Mercedes’ electric G-Wagon is more capable than the gas version

A beige Mercedes G-Wagon off roads
Enlarge / Electric power has not robbed the G-Wagon of its off-road skills. If anything, it has enhanced them.


The Mercedes G-Wagon, a very capable off-roader typically purchased by people who never intend to take it anywhere near dirt, is getting an electric upgrade.

Unveiled in Beverly Hills—the most fitting of locations—the 2025 G 580 with EQ Technology spun its way onto the scene. The all-electric G-Wagon sports a 116 kWh capacity battery pack, four motors (one for each wheel), and a new sound system to replace the gas motor, called the G-Roar. Sadly, there’s no word on price, delivery date, or range. But on paper, its impressive specs make it better than the ICE version off-road.

For serious off-roaders likely not residing in Beverly Hills, the luxury off-roader’s four independent motors offer true torque vectoring and electronic differential locks. Each motor is coupled with a two-speed transmission for a reduced gear low range. The ideal use for this is rock crawling. In fact, there’s an actual “Rock” crawling mode in the G 580. Mercedes is not playing.

To get it over hills and obstacles, the EV has an approach angle of 32 degrees, a departure angle of 30.7 degrees, and a 20.3-degree breakover angle. If you do happen to momentarily high-center on a boulder, a proprietary carbon fiber composite cover that the automaker says is more rigid than aluminum or steel protects the battery pack and motors. Plus, it’s lighter. At 127 pounds (58 kg), Mercedes says it would have been three times heavier if it had been made from steel.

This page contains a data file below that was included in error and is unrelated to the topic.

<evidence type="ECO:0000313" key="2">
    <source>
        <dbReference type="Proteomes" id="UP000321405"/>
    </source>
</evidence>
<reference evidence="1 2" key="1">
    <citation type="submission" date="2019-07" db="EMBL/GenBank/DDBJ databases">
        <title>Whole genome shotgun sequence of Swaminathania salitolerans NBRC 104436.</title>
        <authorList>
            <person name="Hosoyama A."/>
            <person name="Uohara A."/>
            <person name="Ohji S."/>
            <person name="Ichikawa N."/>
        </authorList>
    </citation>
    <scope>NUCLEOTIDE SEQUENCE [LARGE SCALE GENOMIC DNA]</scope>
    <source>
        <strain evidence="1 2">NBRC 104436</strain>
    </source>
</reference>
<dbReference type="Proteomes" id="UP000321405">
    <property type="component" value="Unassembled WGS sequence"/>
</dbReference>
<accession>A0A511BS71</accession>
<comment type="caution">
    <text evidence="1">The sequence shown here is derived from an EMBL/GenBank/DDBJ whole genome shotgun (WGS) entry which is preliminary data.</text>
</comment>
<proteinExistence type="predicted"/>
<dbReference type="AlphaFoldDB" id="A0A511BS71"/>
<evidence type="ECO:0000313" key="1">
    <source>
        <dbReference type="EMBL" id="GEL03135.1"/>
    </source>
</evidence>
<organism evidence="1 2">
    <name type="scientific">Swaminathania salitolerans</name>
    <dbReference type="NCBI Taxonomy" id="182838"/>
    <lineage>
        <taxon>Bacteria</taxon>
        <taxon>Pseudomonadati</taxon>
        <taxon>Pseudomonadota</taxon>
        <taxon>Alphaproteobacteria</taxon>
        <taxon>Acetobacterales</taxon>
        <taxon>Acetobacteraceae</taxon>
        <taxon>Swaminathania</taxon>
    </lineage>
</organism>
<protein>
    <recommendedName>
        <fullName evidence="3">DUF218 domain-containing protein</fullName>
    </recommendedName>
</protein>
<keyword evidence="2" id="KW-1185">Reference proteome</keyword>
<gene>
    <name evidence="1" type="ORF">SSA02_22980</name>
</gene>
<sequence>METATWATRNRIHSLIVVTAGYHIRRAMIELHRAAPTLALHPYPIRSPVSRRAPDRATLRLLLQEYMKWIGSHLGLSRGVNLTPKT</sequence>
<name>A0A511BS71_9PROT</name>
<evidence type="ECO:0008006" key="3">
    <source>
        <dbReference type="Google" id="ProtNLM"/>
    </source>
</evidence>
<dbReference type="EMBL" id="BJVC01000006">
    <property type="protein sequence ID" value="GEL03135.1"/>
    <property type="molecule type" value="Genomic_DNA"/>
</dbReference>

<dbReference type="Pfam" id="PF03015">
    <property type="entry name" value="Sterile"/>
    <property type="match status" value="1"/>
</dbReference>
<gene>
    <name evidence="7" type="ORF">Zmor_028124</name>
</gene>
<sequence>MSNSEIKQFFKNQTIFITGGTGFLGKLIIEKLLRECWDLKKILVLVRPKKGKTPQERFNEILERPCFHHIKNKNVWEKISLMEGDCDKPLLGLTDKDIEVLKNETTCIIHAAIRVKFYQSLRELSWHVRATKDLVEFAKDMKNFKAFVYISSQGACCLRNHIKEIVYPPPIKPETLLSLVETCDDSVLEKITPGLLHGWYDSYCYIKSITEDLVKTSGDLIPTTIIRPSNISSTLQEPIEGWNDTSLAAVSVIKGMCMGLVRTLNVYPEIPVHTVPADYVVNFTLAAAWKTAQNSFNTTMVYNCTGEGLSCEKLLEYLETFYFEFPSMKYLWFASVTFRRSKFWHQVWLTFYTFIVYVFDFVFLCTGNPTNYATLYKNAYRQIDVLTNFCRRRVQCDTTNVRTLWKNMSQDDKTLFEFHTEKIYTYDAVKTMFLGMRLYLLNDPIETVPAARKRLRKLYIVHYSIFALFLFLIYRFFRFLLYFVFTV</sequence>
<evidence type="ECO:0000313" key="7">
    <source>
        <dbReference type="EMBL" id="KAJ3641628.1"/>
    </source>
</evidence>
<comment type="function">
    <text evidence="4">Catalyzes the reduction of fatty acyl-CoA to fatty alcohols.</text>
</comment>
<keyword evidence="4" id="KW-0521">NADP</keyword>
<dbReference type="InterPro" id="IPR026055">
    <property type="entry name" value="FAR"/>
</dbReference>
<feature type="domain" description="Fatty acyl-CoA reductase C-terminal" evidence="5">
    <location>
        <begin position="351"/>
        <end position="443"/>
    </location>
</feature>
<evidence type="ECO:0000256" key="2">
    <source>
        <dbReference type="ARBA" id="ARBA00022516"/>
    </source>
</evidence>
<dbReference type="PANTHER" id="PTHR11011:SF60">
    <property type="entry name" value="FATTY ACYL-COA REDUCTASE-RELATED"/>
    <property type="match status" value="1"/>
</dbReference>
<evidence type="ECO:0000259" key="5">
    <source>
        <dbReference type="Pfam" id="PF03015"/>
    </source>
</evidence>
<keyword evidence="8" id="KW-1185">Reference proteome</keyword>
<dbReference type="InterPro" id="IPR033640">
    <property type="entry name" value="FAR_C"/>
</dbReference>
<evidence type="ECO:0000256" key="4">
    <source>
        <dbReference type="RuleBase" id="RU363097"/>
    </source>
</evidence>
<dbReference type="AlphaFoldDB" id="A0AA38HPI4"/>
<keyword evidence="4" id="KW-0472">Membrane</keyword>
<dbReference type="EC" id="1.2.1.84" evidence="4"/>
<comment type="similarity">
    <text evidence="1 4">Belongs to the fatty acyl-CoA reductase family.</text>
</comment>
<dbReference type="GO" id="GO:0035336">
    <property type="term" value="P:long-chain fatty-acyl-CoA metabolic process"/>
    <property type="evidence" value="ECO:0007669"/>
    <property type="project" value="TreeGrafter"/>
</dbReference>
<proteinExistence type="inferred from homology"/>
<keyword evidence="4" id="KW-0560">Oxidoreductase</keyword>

The Mercedes ladder frame that is part of the G-Wagon—essentially a body-on-frame system—is still there but in a slightly modified and reinforced fashion. The suspension also carries over from the gas counterpart, with a few changes. The same double-wishbone suspension is up front, and a solid rear axle has been redesigned to accommodate the electric motors. All four motors are mounted to the frame and connected to the wheels via dual-joint driveshafts that, even at full compression, keep the wheel camber the same, according to Mercedes. In off-roading, you want a tire’s contact patch to stay the same, especially when things get a bit extreme.

To battle bodies of water (perhaps the LA river will overflow at some point), the electric G 580 can ford through up to 33.5 inches (850 mm) of water. That’s 5.9 inches (150 mm) more than the gas-powered G 550 and AMG G 63 can manage. On hills, the G EV can handle angles of up to 35 degrees without slipping.

Finally, the electric G-Wagon can spin in a circle, as we saw in videos from CES this year. It can do so twice on dirt or loose gravel. It’s a great way to forget everything you’ve learned about three-point turns when you realize that you’ve gone the wrong way and want to turn around. It also gives the ability to turn the vehicle while one of the rear wheels is stationary, which can help in tight corners on narrow trails.

For those less inclined to potentially scratch the exterior of their new luxury electric G-Wagon, the 580 also ships with a Trail mode in addition to the usual Sport, Comfort, and Individual settings.

Those four motors equal 579 hp (432 kW) and 859 lb-ft (1,165 Nm) of torque that can propel the vehicle from 0 to 60 mph in 4.6 seconds.

While we don’t know the range, we do know that the vehicle has been slightly altered compared to the gas version to reduce drag. A spoiler on the roof, a slightly raised hood, A-pillar cladding, and aero wheels help make the vehicle more aerodynamic.

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